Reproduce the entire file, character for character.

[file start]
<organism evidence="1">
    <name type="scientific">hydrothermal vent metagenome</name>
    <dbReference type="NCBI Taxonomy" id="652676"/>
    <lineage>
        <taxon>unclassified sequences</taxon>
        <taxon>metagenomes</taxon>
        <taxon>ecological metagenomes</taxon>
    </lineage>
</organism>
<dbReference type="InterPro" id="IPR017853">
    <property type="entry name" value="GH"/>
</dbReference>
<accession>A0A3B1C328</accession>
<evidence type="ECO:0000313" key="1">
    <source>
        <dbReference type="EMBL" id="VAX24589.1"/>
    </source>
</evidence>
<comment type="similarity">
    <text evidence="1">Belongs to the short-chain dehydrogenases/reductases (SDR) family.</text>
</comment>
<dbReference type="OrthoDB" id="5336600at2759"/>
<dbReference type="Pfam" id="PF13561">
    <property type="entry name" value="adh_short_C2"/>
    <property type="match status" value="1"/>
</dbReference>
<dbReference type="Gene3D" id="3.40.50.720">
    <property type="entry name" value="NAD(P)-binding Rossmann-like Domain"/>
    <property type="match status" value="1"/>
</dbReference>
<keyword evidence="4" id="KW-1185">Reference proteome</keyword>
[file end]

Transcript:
<organism evidence="1">
    <name type="scientific">hydrothermal vent metagenome</name>
    <dbReference type="NCBI Taxonomy" id="652676"/>
    <lineage>
        <taxon>unclassified sequences</taxon>
        <taxon>metagenomes</taxon>
        <taxon>ecological metagenomes</taxon>
    </lineage>
</organism>
<dbReference type="InterPro" id="IPR017853">
    <property type="entry name" value="GH"/>
</dbReference>
<accession>A0A3B1C328</accession>
<evidence type="ECO:0000313" key="1">
    <source>
        <dbReference type="EMBL" id="VAX24589.1"/>
    </source>
</evidence>
<comment type="similarity">
    <text evidence="1">Belongs to the short-chain dehydrogenases/reductases (SDR) family.</text>
</comment>
<dbReference type="OrthoDB" id="5336600at2759"/>
<dbReference type="Pfam" id="PF13561">
    <property type="entry name" value="adh_short_C2"/>
    <property type="match status" value="1"/>
</dbReference>
<dbReference type="Gene3D" id="3.40.50.720">
    <property type="entry name" value="NAD(P)-binding Rossmann-like Domain"/>
    <property type="match status" value="1"/>
</dbReference>
<keyword evidence="4" id="KW-1185">Reference proteome</keyword>